With Y2K, the lawyers win again

Law firms are bracing for when the clock strikes midnight on December 31.

3 min read
It's no surprise that the courts aren't overflowing with Y2K-related lawsuits--after all, it's still 1999.

But law firms are bracing for when the clock strikes midnight on December 31.

Plaintiffs' lawyers are gearing up to file complaints on behalf of those who may suffer because of the millennium bug. Corporate defense teams Year 2000: The cost of fear are aiming to shield their clients from an onslaught of product or service failure claims related to computer systems that go haywire because they fail to recognize the year 2000. In the meantime, the ever-growing Y2K groups within practices are trying to steer clients away from liability.

No matter how it plays out, there is money to be made.

"I think a lot of lawyers have done pretty darn well," said Dean Morehous, an attorney at Thelen Reid & Priest, who delved into Y2K legal issues five years ago.

Only 74 cases have been filed in state and federal courts against 45 defendants because of the Y2K problem, according to an August report released by PricewaterhouseCoopers, but legal observers say the count is closer to 100 now.

Still, actuarial firm Milliman & Robertson estimates that the total Y2K legal bill could add up to between $5 billion and $10 billion. The same firm estimates that insurers could pay $15 billion to $35 billion for claims and legal costs related to Year 2000 computer problems.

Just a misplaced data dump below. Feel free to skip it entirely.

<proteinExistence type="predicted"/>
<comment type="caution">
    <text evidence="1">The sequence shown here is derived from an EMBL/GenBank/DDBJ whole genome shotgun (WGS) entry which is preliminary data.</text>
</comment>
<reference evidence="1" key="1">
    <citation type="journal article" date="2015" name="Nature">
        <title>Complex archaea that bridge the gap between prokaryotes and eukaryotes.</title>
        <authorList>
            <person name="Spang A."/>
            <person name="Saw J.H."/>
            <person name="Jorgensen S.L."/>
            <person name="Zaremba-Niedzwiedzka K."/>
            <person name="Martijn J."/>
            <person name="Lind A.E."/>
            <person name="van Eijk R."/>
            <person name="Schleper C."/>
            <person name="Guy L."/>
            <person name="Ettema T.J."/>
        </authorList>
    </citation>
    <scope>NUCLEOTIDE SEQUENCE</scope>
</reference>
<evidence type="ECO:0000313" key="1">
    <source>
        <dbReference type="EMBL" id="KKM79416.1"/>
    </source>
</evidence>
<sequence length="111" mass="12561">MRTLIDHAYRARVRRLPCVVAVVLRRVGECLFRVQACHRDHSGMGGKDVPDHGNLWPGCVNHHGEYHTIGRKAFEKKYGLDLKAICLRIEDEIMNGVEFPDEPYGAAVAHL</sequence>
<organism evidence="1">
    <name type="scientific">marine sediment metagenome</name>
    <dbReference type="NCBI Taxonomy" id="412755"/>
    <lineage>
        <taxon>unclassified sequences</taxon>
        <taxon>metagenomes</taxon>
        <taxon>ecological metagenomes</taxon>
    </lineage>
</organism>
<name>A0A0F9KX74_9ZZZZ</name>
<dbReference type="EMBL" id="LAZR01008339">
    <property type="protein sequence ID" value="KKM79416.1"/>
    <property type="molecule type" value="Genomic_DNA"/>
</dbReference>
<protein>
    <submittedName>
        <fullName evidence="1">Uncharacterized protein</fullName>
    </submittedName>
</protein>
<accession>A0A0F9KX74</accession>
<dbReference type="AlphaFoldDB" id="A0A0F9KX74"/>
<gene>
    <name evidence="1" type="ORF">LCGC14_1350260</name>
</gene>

Many legal experts agree that insurance disputes are the sleeping giant of Y2K litigation.

"The interest in litigating insurance coverage seems to be an area where there is a potential for the expansion of both the dollar value [of the suits] and number of suits that get filed," Morehous added.

Although a surge of lawsuits regarding Y2K failures is expected to hit next year, already legal fights are brewing over insurance coverage. Companies fixing Y2K glitches are starting to hit their insurance firms up for reimbursement, in most cases under "sue and labor" clauses, which can be invoked to mitigate impending losses.

Xerox and GTE are among the estimated 100 companies tangled in federal lawsuits with insurance companies over Y2K. GTE, for one, has spent $283 million in Y2K remediation costs, which could rise to a total of $400 million, and Xerox expects to spend $183 million, according to a report by PaineWebber insurance analysts Alice Schroeder and Gregory Lapin.

"We believe these cases suggest that large corporate customers are more likely to attempt to use 'sue and labor' to offset their remediation costs, which at a minimum will add to the industry's legal defense bill," the analysts wrote in a June report.

Lawyers for the insurance industry say that most policies don't cover bills for Y2K fixes.

"The main argument the insurance companies will make is that the traditional policy they sell doesn't provide protection for this type of claim, and some insurance companies have been issuing exclusions saying that nothing under their policy applies to Y2K," said Michael Brady, a partner at Ropers, Majeski, Kohn & Bentley, who has published papers on the issue.

President Clinton has signed two laws aimed at curbing Y2K lawsuits. But most legal experts say that although the legislation forces some complainants to provide more detailed proof of how they were harmed, overall the bill will not slow down litigation.

"In the event of serious failures is it going to protect people from liability? No," said Michael Donovan, a partner at Hancock, Rothert & Bunshoft, who is part of its eight-person Y2K group.

Hancock, Rothert & Bunshoft started its Y2K group in 1996 and mostly works with clients to avoid liability.

"On a per-client basis, this isn't expensive legal advice," Donovan said. "But you have to expect that there is going to be litigation when problems arise."  

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